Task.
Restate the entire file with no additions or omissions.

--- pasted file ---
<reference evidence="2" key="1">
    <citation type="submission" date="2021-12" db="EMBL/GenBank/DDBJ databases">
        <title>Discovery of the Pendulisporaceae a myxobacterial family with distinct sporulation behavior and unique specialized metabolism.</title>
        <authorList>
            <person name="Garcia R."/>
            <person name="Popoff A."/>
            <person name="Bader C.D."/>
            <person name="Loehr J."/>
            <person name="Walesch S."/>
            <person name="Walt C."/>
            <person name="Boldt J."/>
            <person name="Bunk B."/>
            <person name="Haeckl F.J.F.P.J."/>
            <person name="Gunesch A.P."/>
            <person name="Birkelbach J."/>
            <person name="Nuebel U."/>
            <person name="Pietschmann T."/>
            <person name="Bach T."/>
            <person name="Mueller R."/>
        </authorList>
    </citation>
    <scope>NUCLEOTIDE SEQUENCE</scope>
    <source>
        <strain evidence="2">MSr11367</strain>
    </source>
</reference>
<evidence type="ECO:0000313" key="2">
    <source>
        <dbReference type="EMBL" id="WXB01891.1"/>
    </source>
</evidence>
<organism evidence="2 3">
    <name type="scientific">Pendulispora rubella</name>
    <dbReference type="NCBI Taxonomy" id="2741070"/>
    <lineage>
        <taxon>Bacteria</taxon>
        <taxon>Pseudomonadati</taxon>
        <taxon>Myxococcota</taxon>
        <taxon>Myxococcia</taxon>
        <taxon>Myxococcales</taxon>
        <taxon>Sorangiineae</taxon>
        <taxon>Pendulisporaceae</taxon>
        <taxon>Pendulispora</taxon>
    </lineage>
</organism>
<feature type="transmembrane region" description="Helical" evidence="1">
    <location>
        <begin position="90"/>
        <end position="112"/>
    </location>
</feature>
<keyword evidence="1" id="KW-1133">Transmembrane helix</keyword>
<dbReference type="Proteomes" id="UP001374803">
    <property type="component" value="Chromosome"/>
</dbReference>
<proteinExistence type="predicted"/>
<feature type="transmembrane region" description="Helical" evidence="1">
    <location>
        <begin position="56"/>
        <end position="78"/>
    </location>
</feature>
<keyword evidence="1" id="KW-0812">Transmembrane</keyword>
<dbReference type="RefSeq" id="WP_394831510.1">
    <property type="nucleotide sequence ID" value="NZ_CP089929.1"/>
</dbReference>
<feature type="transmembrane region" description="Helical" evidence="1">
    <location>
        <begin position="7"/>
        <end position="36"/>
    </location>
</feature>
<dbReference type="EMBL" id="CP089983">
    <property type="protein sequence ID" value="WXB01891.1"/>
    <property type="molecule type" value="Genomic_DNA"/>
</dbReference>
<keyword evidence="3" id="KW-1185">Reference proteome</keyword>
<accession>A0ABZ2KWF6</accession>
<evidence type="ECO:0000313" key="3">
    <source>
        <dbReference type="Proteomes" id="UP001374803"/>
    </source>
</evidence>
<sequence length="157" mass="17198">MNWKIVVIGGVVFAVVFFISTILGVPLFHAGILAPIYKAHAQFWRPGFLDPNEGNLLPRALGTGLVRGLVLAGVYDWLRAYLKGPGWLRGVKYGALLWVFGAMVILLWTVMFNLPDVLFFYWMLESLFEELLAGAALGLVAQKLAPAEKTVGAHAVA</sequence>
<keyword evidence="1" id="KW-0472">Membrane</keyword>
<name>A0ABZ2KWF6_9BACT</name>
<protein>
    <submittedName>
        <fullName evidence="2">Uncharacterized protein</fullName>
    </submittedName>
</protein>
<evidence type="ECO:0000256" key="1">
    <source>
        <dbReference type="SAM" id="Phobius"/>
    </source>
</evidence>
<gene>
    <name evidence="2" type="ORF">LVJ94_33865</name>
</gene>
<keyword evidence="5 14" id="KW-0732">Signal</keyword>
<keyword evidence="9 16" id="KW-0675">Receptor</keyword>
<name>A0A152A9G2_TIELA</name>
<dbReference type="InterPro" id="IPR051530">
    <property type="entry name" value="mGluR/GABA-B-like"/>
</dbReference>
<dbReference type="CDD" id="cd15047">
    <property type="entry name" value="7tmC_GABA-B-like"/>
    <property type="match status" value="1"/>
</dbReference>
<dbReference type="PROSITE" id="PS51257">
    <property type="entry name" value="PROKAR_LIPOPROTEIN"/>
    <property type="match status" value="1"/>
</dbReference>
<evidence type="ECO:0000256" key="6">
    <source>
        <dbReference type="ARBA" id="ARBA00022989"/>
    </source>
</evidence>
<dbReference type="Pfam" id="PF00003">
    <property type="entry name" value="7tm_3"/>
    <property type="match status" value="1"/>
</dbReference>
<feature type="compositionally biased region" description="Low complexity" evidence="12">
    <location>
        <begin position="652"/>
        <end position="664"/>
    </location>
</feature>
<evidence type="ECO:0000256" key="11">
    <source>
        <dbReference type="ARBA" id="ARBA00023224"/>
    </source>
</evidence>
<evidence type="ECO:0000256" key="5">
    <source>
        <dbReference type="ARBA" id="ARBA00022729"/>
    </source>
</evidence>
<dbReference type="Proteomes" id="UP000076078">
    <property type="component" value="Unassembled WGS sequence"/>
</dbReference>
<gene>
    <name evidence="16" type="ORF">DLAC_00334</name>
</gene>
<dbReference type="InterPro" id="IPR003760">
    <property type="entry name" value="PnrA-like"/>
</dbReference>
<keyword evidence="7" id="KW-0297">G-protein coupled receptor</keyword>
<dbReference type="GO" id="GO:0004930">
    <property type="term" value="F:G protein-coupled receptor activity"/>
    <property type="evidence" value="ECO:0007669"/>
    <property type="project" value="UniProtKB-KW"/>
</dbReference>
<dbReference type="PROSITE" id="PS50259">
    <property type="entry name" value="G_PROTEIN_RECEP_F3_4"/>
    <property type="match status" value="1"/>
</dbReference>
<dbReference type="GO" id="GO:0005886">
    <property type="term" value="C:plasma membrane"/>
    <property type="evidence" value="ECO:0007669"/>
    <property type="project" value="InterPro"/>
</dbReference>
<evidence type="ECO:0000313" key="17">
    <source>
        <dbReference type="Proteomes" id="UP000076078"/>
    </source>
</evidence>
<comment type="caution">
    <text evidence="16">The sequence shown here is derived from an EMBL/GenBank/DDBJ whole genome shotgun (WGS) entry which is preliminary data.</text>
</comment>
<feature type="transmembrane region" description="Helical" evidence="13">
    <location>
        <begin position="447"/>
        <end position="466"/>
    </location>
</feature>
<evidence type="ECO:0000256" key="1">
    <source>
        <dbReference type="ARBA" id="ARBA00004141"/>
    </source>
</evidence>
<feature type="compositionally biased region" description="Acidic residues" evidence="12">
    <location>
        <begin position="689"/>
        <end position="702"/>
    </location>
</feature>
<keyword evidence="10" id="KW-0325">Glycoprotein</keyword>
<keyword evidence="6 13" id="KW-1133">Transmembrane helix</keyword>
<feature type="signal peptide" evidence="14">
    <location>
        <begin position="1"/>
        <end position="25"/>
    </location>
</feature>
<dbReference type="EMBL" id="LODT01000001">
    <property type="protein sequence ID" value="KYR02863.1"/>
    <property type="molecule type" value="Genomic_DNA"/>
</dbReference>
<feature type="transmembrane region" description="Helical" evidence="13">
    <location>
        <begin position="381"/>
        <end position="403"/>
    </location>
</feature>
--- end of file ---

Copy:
<reference evidence="2" key="1">
    <citation type="submission" date="2021-12" db="EMBL/GenBank/DDBJ databases">
        <title>Discovery of the Pendulisporaceae a myxobacterial family with distinct sporulation behavior and unique specialized metabolism.</title>
        <authorList>
            <person name="Garcia R."/>
            <person name="Popoff A."/>
            <person name="Bader C.D."/>
            <person name="Loehr J."/>
            <person name="Walesch S."/>
            <person name="Walt C."/>
            <person name="Boldt J."/>
            <person name="Bunk B."/>
            <person name="Haeckl F.J.F.P.J."/>
            <person name="Gunesch A.P."/>
            <person name="Birkelbach J."/>
            <person name="Nuebel U."/>
            <person name="Pietschmann T."/>
            <person name="Bach T."/>
            <person name="Mueller R."/>
        </authorList>
    </citation>
    <scope>NUCLEOTIDE SEQUENCE</scope>
    <source>
        <strain evidence="2">MSr11367</strain>
    </source>
</reference>
<evidence type="ECO:0000313" key="2">
    <source>
        <dbReference type="EMBL" id="WXB01891.1"/>
    </source>
</evidence>
<organism evidence="2 3">
    <name type="scientific">Pendulispora rubella</name>
    <dbReference type="NCBI Taxonomy" id="2741070"/>
    <lineage>
        <taxon>Bacteria</taxon>
        <taxon>Pseudomonadati</taxon>
        <taxon>Myxococcota</taxon>
        <taxon>Myxococcia</taxon>
        <taxon>Myxococcales</taxon>
        <taxon>Sorangiineae</taxon>
        <taxon>Pendulisporaceae</taxon>
        <taxon>Pendulispora</taxon>
    </lineage>
</organism>
<feature type="transmembrane region" description="Helical" evidence="1">
    <location>
        <begin position="90"/>
        <end position="112"/>
    </location>
</feature>
<keyword evidence="1" id="KW-1133">Transmembrane helix</keyword>
<dbReference type="Proteomes" id="UP001374803">
    <property type="component" value="Chromosome"/>
</dbReference>
<proteinExistence type="predicted"/>
<feature type="transmembrane region" description="Helical" evidence="1">
    <location>
        <begin position="56"/>
        <end position="78"/>
    </location>
</feature>
<keyword evidence="1" id="KW-0812">Transmembrane</keyword>
<dbReference type="RefSeq" id="WP_394831510.1">
    <property type="nucleotide sequence ID" value="NZ_CP089929.1"/>
</dbReference>
<feature type="transmembrane region" description="Helical" evidence="1">
    <location>
        <begin position="7"/>
        <end position="36"/>
    </location>
</feature>
<dbReference type="EMBL" id="CP089983">
    <property type="protein sequence ID" value="WXB01891.1"/>
    <property type="molecule type" value="Genomic_DNA"/>
</dbReference>
<keyword evidence="3" id="KW-1185">Reference proteome</keyword>
<accession>A0ABZ2KWF6</accession>
<evidence type="ECO:0000313" key="3">
    <source>
        <dbReference type="Proteomes" id="UP001374803"/>
    </source>
</evidence>
<sequence length="157" mass="17198">MNWKIVVIGGVVFAVVFFISTILGVPLFHAGILAPIYKAHAQFWRPGFLDPNEGNLLPRALGTGLVRGLVLAGVYDWLRAYLKGPGWLRGVKYGALLWVFGAMVILLWTVMFNLPDVLFFYWMLESLFEELLAGAALGLVAQKLAPAEKTVGAHAVA</sequence>
<keyword evidence="1" id="KW-0472">Membrane</keyword>
<name>A0ABZ2KWF6_9BACT</name>
<protein>
    <submittedName>
        <fullName evidence="2">Uncharacterized protein</fullName>
    </submittedName>
</protein>
<evidence type="ECO:0000256" key="1">
    <source>
        <dbReference type="SAM" id="Phobius"/>
    </source>
</evidence>
<gene>
    <name evidence="2" type="ORF">LVJ94_33865</name>
</gene>
<keyword evidence="5 14" id="KW-0732">Signal</keyword>
<keyword evidence="9 16" id="KW-0675">Receptor</keyword>
<name>A0A152A9G2_TIELA</name>
<dbReference type="InterPro" id="IPR051530">
    <property type="entry name" value="mGluR/GABA-B-like"/>
</dbReference>
<dbReference type="CDD" id="cd15047">
    <property type="entry name" value="7tmC_GABA-B-like"/>
    <property type="match status" value="1"/>
</dbReference>
<dbReference type="PROSITE" id="PS51257">
    <property type="entry name" value="PROKAR_LIPOPROTEIN"/>
    <property type="match status" value="1"/>
</dbReference>
<evidence type="ECO:0000256" key="6">
    <source>
        <dbReference type="ARBA" id="ARBA00022989"/>
    </source>
</evidence>
<dbReference type="Pfam" id="PF00003">
    <property type="entry name" value="7tm_3"/>
    <property type="match status" value="1"/>
</dbReference>
<feature type="compositionally biased region" description="Low complexity" evidence="12">
    <location>
        <begin position="652"/>
        <end position="664"/>
    </location>
</feature>
<evidence type="ECO:0000256" key="11">
    <source>
        <dbReference type="ARBA" id="ARBA00023224"/>
    </source>
</evidence>
<evidence type="ECO:0000256" key="5">
    <source>
        <dbReference type="ARBA" id="ARBA00022729"/>
    </source>
</evidence>
<dbReference type="Proteomes" id="UP000076078">
    <property type="component" value="Unassembled WGS sequence"/>
</dbReference>
<gene>
    <name evidence="16" type="ORF">DLAC_00334</name>
</gene>
<dbReference type="InterPro" id="IPR003760">
    <property type="entry name" value="PnrA-like"/>
</dbReference>
<keyword evidence="7" id="KW-0297">G-protein coupled receptor</keyword>
<dbReference type="GO" id="GO:0004930">
    <property type="term" value="F:G protein-coupled receptor activity"/>
    <property type="evidence" value="ECO:0007669"/>
    <property type="project" value="UniProtKB-KW"/>
</dbReference>
<dbReference type="PROSITE" id="PS50259">
    <property type="entry name" value="G_PROTEIN_RECEP_F3_4"/>
    <property type="match status" value="1"/>
</dbReference>
<dbReference type="GO" id="GO:0005886">
    <property type="term" value="C:plasma membrane"/>
    <property type="evidence" value="ECO:0007669"/>
    <property type="project" value="InterPro"/>
</dbReference>
<evidence type="ECO:0000313" key="17">
    <source>
        <dbReference type="Proteomes" id="UP000076078"/>
    </source>
</evidence>
<comment type="caution">
    <text evidence="16">The sequence shown here is derived from an EMBL/GenBank/DDBJ whole genome shotgun (WGS) entry which is preliminary data.</text>
</comment>
<feature type="transmembrane region" description="Helical" evidence="13">
    <location>
        <begin position="447"/>
        <end position="466"/>
    </location>
</feature>
<evidence type="ECO:0000256" key="1">
    <source>
        <dbReference type="ARBA" id="ARBA00004141"/>
    </source>
</evidence>
<feature type="compositionally biased region" description="Acidic residues" evidence="12">
    <location>
        <begin position="689"/>
        <end position="702"/>
    </location>
</feature>
<keyword evidence="10" id="KW-0325">Glycoprotein</keyword>
<keyword evidence="6 13" id="KW-1133">Transmembrane helix</keyword>
<feature type="signal peptide" evidence="14">
    <location>
        <begin position="1"/>
        <end position="25"/>
    </location>
</feature>
<dbReference type="EMBL" id="LODT01000001">
    <property type="protein sequence ID" value="KYR02863.1"/>
    <property type="molecule type" value="Genomic_DNA"/>
</dbReference>
<feature type="transmembrane region" description="Helical" evidence="13">
    <location>
        <begin position="381"/>
        <end position="403"/>
    </location>
</feature>